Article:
How to cite this article:
Li Y. Local use of iontophoresis with traditional Chinese herbal medicine, e.g., Gu-Sui-Bu (Rhizoma Drynariae) may accelerate orthodontic tooth movement. Dent Hypotheses 2013;4:50-2

How to cite this URL:
Li Y. Local use of iontophoresis with traditional Chinese herbal medicine, e.g., Gu-Sui-Bu (Rhizoma Drynariae) may accelerate orthodontic tooth movement. Dent Hypotheses [serial online] 2013 [cited 2019 Aug 23];4:50-2. Available from: http://www.dentalhypotheses.com/text.asp?2013/4/2/50/113008


  Introduction Top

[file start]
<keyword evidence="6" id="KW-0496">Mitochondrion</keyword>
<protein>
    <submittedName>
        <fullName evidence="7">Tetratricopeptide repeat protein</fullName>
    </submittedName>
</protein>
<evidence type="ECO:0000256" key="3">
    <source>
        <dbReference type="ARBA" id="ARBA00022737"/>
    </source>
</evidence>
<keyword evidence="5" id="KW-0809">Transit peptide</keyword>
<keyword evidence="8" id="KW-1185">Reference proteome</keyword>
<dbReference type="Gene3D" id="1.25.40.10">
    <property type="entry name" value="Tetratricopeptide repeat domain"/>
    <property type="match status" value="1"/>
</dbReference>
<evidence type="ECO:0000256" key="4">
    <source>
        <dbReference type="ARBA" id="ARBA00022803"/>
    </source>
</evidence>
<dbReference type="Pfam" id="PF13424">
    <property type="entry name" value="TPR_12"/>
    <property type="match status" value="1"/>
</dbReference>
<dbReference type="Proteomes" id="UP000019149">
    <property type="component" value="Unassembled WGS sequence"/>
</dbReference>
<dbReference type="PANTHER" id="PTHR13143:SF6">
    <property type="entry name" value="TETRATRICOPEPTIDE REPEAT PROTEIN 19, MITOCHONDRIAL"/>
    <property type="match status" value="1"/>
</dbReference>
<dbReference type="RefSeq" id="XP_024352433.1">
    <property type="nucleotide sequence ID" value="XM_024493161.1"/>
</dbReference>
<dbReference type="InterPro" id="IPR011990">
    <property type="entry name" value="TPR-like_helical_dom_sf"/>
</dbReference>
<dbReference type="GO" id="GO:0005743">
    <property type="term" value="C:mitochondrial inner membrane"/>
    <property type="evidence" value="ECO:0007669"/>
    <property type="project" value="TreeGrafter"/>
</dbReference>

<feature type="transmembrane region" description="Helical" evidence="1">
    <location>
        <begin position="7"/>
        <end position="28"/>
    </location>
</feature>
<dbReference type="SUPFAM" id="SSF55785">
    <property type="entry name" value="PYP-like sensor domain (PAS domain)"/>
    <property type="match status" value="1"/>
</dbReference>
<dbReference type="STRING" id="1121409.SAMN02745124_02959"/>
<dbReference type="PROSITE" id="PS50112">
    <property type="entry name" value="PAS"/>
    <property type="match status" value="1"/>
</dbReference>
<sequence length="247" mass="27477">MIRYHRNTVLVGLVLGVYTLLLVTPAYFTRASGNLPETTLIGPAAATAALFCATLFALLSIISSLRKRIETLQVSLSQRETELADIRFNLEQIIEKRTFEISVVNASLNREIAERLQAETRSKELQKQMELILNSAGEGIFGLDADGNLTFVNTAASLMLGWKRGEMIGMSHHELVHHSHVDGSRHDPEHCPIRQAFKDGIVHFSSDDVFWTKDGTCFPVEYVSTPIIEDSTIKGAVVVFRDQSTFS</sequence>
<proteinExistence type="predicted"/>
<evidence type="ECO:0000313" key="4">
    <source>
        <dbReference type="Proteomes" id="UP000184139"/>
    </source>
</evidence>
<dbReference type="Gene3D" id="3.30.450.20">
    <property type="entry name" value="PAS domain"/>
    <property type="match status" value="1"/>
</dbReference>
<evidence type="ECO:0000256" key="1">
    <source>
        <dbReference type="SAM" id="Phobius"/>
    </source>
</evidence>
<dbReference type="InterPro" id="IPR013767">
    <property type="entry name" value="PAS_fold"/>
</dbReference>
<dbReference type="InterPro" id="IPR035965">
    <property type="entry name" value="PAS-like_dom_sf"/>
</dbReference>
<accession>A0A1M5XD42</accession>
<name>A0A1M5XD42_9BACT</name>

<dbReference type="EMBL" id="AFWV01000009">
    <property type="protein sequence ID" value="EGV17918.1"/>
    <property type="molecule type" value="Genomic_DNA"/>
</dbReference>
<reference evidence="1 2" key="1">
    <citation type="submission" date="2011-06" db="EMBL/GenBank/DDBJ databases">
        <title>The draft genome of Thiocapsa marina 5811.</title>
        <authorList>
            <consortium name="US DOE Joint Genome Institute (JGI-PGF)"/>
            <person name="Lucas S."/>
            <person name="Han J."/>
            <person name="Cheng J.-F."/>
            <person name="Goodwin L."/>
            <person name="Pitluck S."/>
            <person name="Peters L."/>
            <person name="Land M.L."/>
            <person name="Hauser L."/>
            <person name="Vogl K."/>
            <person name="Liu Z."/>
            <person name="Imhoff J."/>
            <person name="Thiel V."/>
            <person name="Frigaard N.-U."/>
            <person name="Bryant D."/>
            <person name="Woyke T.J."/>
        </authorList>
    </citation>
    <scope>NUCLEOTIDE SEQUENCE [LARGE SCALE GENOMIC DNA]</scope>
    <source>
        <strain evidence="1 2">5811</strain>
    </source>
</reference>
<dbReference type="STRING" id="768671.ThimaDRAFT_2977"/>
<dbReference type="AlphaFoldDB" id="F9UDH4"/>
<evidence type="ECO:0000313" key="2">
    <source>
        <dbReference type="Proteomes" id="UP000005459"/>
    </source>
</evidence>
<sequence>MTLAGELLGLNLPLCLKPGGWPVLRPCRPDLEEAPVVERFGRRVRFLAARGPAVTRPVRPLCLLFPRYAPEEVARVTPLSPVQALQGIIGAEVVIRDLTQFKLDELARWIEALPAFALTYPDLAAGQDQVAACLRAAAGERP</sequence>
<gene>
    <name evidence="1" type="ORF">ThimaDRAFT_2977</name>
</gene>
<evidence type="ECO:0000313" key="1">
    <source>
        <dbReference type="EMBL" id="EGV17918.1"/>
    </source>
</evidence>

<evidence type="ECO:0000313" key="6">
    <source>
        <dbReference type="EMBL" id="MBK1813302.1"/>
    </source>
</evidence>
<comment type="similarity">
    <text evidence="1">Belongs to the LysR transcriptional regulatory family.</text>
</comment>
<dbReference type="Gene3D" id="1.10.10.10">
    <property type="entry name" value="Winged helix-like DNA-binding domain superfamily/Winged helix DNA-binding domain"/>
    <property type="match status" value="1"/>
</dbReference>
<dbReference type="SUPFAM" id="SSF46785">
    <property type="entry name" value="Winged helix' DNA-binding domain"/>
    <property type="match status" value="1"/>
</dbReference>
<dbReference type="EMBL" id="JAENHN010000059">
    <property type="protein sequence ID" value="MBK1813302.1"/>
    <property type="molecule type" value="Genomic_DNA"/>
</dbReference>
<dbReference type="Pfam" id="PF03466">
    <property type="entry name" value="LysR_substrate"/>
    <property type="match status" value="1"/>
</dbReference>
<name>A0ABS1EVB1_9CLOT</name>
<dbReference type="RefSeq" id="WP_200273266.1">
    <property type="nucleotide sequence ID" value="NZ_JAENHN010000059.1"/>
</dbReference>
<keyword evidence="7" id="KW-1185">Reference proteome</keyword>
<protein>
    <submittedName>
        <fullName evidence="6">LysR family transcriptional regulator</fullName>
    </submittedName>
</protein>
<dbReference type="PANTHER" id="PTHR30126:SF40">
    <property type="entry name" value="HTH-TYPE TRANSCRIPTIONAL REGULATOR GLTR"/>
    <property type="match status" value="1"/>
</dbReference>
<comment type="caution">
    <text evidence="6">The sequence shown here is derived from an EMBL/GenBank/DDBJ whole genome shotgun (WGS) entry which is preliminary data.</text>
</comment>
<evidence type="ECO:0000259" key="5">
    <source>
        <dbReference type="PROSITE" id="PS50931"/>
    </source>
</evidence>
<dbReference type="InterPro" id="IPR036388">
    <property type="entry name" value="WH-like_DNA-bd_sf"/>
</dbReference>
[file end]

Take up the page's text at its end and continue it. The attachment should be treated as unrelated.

Orthodontic tooth movement resulted from the effects of mechanical force on the tooth, which was characterized by the remodeling of the alveolar bone and soft-tissues surrounding the tooth. Most orthodontic devices presently in use apply mechanical force to the tooth or alveolar bone and are thus expected to control tooth movement. However, contemporary researches suggest that mechanical force is not the only means to cause tooth movement, but just one kind of stimuli for it. Biological stimuli, with potential of accelerating alveolar bone remodeling, other than mechanical force, have been attracted by orthodontists who are combating prolonged treatment duration. Various attempts, including pharmaceutical trial and physical stimulation, have been made to shorten the time necessary for orthodontic tooth movement. However, no matter local injection or systemic administration of medicines such as vitamin D, [1] prostaglandins [2] and epidermal growth factor, [3] these pharmaceutical strategies have such drawbacks as non-specific, undesirable effects, invasive, and increased risk of side-effects on other systems of the human body, which limit their clinical applications. Traditional Chinese medicine is a treasure house, which has been extensively used, apparently safely and effectively, to treat various bone diseases for more than a millennium in Asian countries, especially in China. [4] In the Western countries, medicinal herbs are becoming increasingly popular and important in the public and scientific communities. It has been shown that some traditional Chinese medicines, such as Gu-Sui-Bu (Rhizoma Drynariae), affect the process of bone remodeling, [5] and iontophoresis as a non-invasive technique for drug delivery may be suitable for the transmission of some traditional Chinese herbal medicines into periodontal tissues. [6]